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Soil Science Society of America Journal Abstract - DIVISION S-3—SOIL BIOLOGY & BIOCHEMISTRY

Carbon and Nitrogen Dynamics During Incubation of Manured Soil


This article in SSSAJ

  1. Vol. 68 No. 5, p. 1592-1599
    Received: Jan 9, 2003

    * Corresponding author(s): Francisco.Calderon@npa.ars.usda.gov
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  1. Francisco J. Calderón *a,
  2. Gregory W. McCartyd,
  3. Jo Ann S. Van Kesselc and
  4. James B. Reevesb
  1. a USDA-ARS, Northern Plains Area, 40335 Rd. GG, Akron, CO 80720
    d USDA-ARS, Environmental Quality Lab., BARC, Beltsville, MD 20705
    c Environmental Microbial Safety Laboratory, Bldg. 173, Rm 204, BARC-East, 10300 Baltimore Ave., Beltsville, MD 20705
    b Animal Manure and By-Products Lab., ANRI, USDA, Bldg. 306, Rm. 109, BARC-East, Beltsville, MD 20705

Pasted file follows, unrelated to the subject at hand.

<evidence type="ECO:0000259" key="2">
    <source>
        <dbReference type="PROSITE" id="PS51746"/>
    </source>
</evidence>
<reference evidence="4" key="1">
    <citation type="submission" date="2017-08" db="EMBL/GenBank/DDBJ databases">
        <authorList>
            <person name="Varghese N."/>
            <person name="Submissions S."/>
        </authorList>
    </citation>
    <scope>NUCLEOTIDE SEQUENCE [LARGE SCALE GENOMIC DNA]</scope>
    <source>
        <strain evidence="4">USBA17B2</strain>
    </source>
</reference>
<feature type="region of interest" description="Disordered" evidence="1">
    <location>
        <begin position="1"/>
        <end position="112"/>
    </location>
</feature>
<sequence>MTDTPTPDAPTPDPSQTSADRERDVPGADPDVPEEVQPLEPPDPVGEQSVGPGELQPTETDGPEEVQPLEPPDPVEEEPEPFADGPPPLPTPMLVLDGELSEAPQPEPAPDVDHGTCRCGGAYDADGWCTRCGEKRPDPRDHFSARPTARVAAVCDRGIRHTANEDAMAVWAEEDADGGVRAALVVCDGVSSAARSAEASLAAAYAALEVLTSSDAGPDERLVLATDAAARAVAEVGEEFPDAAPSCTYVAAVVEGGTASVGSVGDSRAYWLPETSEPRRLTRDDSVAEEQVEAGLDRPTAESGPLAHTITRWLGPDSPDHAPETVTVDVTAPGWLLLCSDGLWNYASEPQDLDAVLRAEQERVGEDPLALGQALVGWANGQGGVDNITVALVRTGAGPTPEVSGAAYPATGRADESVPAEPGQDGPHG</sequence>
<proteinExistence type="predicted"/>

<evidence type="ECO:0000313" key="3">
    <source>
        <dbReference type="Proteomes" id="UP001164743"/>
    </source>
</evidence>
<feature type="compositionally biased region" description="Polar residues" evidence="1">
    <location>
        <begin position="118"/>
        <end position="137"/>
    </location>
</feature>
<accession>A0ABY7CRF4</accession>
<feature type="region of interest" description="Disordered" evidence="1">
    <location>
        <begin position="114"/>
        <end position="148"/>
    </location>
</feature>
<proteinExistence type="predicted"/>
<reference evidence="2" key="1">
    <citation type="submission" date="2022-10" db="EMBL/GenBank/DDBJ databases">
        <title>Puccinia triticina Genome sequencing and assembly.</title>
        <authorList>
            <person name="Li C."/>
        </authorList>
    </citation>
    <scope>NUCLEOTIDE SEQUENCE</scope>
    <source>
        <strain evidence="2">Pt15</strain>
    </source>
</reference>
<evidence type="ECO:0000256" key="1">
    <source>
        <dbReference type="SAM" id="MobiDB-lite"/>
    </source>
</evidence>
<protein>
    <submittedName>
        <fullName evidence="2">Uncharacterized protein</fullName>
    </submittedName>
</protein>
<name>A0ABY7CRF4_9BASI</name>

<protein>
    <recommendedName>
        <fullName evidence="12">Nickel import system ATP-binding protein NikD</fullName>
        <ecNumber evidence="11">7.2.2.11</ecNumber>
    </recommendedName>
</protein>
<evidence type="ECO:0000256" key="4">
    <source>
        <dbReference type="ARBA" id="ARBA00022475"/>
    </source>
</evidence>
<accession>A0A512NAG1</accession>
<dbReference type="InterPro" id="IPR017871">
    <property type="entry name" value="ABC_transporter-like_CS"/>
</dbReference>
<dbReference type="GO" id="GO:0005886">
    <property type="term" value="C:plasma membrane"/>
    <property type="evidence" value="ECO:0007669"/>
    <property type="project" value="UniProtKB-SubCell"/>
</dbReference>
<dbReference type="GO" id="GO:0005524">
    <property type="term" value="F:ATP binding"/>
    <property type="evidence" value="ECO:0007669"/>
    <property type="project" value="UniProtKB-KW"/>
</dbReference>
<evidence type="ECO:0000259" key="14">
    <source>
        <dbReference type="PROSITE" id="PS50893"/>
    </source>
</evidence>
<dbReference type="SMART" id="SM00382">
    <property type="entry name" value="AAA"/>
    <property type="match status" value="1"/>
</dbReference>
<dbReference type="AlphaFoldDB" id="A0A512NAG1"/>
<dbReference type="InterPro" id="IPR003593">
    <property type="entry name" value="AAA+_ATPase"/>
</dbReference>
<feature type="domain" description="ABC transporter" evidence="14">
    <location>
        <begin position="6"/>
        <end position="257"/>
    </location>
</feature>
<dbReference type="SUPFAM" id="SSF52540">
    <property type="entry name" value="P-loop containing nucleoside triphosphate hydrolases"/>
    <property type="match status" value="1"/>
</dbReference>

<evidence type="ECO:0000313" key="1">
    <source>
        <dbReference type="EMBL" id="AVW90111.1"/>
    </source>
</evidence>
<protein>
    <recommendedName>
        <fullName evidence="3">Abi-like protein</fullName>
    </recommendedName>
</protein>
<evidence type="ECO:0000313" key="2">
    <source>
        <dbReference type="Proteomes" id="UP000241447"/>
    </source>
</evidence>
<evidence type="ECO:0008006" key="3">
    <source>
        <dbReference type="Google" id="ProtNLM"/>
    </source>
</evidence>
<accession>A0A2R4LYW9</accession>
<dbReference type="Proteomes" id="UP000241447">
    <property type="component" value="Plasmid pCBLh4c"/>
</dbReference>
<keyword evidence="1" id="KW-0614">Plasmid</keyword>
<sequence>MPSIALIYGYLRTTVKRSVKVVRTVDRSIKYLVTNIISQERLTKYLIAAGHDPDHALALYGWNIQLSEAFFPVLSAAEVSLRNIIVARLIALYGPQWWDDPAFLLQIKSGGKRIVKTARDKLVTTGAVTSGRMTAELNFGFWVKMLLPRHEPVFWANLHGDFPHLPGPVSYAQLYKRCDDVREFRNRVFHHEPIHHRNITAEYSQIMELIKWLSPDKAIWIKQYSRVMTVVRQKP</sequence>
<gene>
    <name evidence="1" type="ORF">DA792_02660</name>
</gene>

Denitrification N losses during manure net mineralizable N assays may lead to miscalculation of the manure's N-supplying capacity. In this study we measured denitrification, manure properties, gas fluxes, nutrient pools, and mineralizable N during laboratory incubation of manured soil. Different dairy manures (n = 107) were added to soil at a rate of 0.1 mg N g−1 Manured and control soils were incubated and sampled weekly for soil mineral N, CO2 flux, and N2O flux. The denitrification enzyme activity (DEA) was measured at the end of the experiment. Weekly N2O and CO2 production increased in the manured soils during the first 3 wk of incubation. There was a positive correlation between added manure C and cumulative CO2 production. Nitrate content increased in all soils throughout the 6-wk period, but the increase was more marked in the manured soils. In most manured soils, ammonium concentration was initially high then declined rapidly during the first 2 wk. This high net NH4 + decline in the manured soils suggests that N was immobilized during the incubation. Microbial biomass N should be determined during manure mineralization assays to account for all potential manure N sinks. No correlation existed between DEA and N pools or gas fluxes in the manured soils. Manures with negative N mineralization had an average C/N of 19.0, while manures with positive N mineralization had an average C/N of 16.0. On average, denitrification accounted for approximately 5% of the added manure N. Higher proportions of denitrified N were observed in some manures, supporting our hypothesis that N losses through denitrification may be significant in manure mineralizable N assays.

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